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P. 65. (125)

" But tell me whom thou seek'st.

Lucy. Where is the great Alcides of the field," So Rowe.-The folio has “ But where's the great Alcides," &c.; and Malone observes that “the compositor probably caught the word but from the preceding line.”—Mr. W. N. Lettsom thinks that the author probably wrote “First, where's,” &c. Note on Walker's Crit. Exam. &c. vol. iii. p. 151.Mr. Collier's Ms. Corrector fills up the first line (which is certainly mutilated) thus, " But tell me briefly whom thou seekest now,"-and prosaically enough.

P. 65. (126)

Great Marshal to Henry the Sixth" Here ” Marshalhas been altered to “mareshal,” for the sake of the metre; which, however, remains imperfect, to the eye at least, even with that alteration. — Both “ Marshaland “Henry" are to be read (not written) as trisyllables. (The editor of the second folio printed

Great Marshall to our King'Henry the sixt,” &c.)

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P. 66. (128) But doubt not from their ashes shall be reard" The folio has merely but from their ashes shal be reard.—Pope printed But from their ashes, Dauphin, shall be reard," &c.—Mr. Collier's Ms. Corrector reads “ their very ashes shall,&c.— I give, as preferable, the emendation of Mr. W. N. Lettsom.

P. 66. (129)

do what" The folio has “ do with him what."

neere knit

P.67. (130) The Earl of Armagnac,—near kin to Charles," So Pope (and Mr. Collier's Ms. Corrector).—The folio has “ to Charles ;" a mistake evidently occasioned by the word "knot" just above. (Compare, at p. 80,

"And so the Earl of Armagnac may do,
Because he is near kinsman unto Charles.")

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P. 67. (131)

"dower." The folio has "Dowrie.”—“Read · dower :' the double rhyme is offensive here. So, a little below, 'the value of her dower,' and (in scene] 5 'a liberal dower,'—'A dower, my lords !' Dower-dovre-dowrie.” Walker's Crit. Exam. &c. vol. üi. p. 153.


P. 67. (132)

What! is my Lord of Winchester installd,

And call'd unto a cardinal's degree ??? “This (as Mr. Edwards has observed in his Ms. notes) argues a great forgetfulness in the poet. In the first act Gloster says (p. 15),

• I'll canvass thee in thy broad cardinal's hat: and it is strange that the Duke of Exeter should not know of his advancement.” STEEVENS.—“It should seem, from the stage-direction prefixed to this scene [but the folio has merely “Enter Winchester, and three Ambassadors"], and from the conversation between the Legate and Winchester, that the author meant it to be understood that the bishop had obtained his cardinal's hat only just before his present entry. The inaccuracy, therefore, was in making Gloster address him by that title in the beginning of the play. He in fact obtained it in the fifth year of Henry's reign.” MALONE.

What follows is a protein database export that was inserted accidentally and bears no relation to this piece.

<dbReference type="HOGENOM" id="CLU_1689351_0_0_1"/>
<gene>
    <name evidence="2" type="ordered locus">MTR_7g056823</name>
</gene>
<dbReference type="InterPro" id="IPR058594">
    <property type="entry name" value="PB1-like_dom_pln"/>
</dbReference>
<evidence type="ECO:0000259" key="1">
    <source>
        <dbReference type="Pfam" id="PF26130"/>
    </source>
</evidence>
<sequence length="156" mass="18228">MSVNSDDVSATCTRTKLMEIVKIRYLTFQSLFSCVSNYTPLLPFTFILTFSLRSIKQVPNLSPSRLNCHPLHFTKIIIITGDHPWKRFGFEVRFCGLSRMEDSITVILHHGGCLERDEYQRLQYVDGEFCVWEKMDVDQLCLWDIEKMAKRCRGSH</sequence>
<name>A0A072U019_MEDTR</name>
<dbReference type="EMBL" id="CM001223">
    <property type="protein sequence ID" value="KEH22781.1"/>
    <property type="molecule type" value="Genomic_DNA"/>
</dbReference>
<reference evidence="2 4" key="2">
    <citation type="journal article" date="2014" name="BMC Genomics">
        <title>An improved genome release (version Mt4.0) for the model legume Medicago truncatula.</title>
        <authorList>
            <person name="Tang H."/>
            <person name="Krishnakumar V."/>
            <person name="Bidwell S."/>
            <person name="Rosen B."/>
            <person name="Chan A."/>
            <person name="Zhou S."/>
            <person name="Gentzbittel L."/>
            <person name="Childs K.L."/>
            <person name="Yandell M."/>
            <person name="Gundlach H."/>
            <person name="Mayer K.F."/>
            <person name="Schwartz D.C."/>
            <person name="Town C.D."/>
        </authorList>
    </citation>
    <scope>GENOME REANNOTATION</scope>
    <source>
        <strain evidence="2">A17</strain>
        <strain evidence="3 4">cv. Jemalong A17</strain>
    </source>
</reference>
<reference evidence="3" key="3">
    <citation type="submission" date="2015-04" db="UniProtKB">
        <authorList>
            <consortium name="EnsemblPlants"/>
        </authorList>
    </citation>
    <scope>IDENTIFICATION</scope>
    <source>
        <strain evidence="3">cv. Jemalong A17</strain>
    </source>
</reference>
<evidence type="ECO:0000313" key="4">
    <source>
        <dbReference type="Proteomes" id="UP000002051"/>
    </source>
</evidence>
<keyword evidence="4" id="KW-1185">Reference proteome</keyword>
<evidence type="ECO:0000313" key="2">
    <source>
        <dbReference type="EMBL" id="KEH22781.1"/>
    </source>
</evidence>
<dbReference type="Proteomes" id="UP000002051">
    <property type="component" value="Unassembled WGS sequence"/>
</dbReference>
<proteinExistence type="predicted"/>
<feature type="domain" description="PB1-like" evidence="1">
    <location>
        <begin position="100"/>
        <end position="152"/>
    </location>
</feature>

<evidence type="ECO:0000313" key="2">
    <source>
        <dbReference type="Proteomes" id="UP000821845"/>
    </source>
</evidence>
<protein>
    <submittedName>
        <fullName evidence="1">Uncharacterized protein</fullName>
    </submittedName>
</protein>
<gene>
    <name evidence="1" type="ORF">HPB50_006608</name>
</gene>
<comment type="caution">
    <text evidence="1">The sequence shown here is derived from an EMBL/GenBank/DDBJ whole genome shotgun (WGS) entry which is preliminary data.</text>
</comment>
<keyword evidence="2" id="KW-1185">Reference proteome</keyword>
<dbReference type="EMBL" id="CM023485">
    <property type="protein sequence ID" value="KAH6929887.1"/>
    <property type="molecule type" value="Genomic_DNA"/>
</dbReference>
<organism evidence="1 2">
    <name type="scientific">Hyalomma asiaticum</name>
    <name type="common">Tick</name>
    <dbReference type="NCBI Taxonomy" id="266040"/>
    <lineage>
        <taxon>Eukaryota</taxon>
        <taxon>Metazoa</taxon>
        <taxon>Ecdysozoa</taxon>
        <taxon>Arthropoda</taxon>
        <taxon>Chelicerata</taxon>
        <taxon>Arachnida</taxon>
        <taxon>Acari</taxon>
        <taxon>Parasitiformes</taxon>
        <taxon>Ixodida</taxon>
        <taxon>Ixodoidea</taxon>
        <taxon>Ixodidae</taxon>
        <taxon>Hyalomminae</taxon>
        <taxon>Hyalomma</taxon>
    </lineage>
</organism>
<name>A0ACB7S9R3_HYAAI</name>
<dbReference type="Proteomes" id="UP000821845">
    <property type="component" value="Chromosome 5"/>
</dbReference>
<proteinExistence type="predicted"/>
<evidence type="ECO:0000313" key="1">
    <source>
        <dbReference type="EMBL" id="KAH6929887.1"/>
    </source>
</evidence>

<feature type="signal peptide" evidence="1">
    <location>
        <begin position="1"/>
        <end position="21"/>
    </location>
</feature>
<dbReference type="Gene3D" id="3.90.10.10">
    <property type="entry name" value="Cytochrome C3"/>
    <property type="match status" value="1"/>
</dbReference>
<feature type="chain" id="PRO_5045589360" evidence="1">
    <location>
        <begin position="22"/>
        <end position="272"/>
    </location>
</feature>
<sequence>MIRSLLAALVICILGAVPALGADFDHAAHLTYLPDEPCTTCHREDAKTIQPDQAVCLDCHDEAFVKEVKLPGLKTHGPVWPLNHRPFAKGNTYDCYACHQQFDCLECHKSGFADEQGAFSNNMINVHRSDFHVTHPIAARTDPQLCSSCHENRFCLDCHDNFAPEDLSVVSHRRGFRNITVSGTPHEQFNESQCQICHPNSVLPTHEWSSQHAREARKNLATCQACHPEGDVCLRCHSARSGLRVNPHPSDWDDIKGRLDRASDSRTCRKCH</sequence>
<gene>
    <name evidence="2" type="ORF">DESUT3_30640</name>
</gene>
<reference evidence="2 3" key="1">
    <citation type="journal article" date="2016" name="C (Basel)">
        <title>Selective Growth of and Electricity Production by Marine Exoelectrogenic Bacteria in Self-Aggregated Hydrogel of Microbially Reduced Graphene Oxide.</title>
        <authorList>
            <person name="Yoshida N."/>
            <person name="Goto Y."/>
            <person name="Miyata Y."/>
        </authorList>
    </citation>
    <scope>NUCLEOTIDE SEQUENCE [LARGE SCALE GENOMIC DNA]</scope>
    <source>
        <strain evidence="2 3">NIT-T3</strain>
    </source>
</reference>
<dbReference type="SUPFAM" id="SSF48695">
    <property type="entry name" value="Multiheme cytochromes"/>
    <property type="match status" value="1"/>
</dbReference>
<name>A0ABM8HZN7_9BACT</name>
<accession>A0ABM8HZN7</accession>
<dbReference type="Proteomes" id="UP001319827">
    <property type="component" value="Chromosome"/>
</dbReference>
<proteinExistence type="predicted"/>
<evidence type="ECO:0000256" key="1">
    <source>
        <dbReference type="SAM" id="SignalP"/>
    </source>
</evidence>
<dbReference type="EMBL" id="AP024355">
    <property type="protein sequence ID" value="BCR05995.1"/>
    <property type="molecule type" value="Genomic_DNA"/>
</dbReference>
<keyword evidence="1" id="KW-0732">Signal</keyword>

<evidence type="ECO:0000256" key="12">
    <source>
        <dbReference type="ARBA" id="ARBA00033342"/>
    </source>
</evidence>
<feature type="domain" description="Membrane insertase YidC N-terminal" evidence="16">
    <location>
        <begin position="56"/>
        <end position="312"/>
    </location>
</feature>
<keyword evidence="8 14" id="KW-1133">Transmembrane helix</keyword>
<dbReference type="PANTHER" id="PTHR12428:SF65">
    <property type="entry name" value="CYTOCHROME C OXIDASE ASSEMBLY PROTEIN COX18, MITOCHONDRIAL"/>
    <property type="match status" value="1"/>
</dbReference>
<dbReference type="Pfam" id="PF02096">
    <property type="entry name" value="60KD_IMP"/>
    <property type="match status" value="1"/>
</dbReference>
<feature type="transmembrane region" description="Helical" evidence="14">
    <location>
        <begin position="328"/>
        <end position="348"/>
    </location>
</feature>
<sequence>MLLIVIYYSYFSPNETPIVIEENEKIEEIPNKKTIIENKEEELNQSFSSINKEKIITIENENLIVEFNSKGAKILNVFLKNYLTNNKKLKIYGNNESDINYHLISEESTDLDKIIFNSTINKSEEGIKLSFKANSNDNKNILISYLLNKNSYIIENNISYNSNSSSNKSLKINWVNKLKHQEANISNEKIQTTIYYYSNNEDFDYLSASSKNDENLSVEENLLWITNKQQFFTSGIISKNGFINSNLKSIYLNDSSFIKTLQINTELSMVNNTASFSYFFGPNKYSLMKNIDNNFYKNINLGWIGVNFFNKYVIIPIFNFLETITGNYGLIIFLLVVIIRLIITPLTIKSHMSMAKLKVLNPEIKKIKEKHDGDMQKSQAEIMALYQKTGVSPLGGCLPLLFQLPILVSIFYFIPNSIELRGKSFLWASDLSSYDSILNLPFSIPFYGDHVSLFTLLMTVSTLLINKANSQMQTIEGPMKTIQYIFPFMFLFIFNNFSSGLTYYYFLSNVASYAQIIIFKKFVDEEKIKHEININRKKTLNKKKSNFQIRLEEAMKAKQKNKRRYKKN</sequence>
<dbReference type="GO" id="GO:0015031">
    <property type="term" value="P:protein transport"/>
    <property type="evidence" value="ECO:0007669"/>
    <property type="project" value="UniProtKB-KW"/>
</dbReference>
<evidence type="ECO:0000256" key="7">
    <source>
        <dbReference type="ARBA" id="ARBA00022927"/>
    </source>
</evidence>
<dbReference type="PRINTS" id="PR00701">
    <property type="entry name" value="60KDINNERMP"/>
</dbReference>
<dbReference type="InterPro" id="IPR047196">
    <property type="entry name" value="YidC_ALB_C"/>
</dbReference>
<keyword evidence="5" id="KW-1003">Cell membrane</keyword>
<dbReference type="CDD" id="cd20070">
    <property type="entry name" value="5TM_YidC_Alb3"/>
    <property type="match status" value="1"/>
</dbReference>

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P. 69. (134)

This speed and" The folio bas “ This speedy and.”—Corrected by Walker (Crit. Exam. &c. vol. ü, p. 49).



P. 69. (135)

Now, ye familiar spirits, that are cull'a

Out of the powerful legions under earth,The folio has “Out of the powerfull Regions vnder earth,&c.:--and Steevens informs us that “. the regions under earth' are the infernal regions ;'

but as he has not told us what are “the powerful regions under earth,” and how fiends can be said to be “cull'd out of regions,” he has, in fact, offered nothing in support of the old text. Nor is it to be defended by a line in Cymbeline, act v. sc. 4, where Jupiter addresses the Ghosts ;

“No more, you petty spirits of region low,” &c.Warburton saw that the true reading here was "powerful legions.—Malone observes; “In a former passage (of the present play] 'regions' seems to have been printed instead of legions ;' at least all the editors from the time of Mr. Rowe have there substituted the latter word instead of the former. [See p. 59,—the folio having

To beate assayling death from his weake Regions ;" which is indubitably a mistake for " his weak legions.”] The word *cull'd,' and the epithet 'powerful,' which is applicable to the fiends them

selves, but not to their place of residence, show that it has an equal title to a place in the text here. So in The Tempest [act iii. sc. 3),

*But one fiend at a time, I'll fight their legions o'er.'

Malone might also have cited from King Henry V. act ii. sc. 2,

“If that same demon that hath gull’d thee thus

Should with his lion-gait walk the whole world,
He might return to vasty Tartar back,
And tell the legions," &c.;

from King Richard III. act i. sc. 4,

“With that, methought, a legion of foul fiends

Environ'd me," &c.;

and from Macbeth, act iv. sc. 3,

“Not in the legions
Of horrid hell can come a devil more damn'd,” &c.-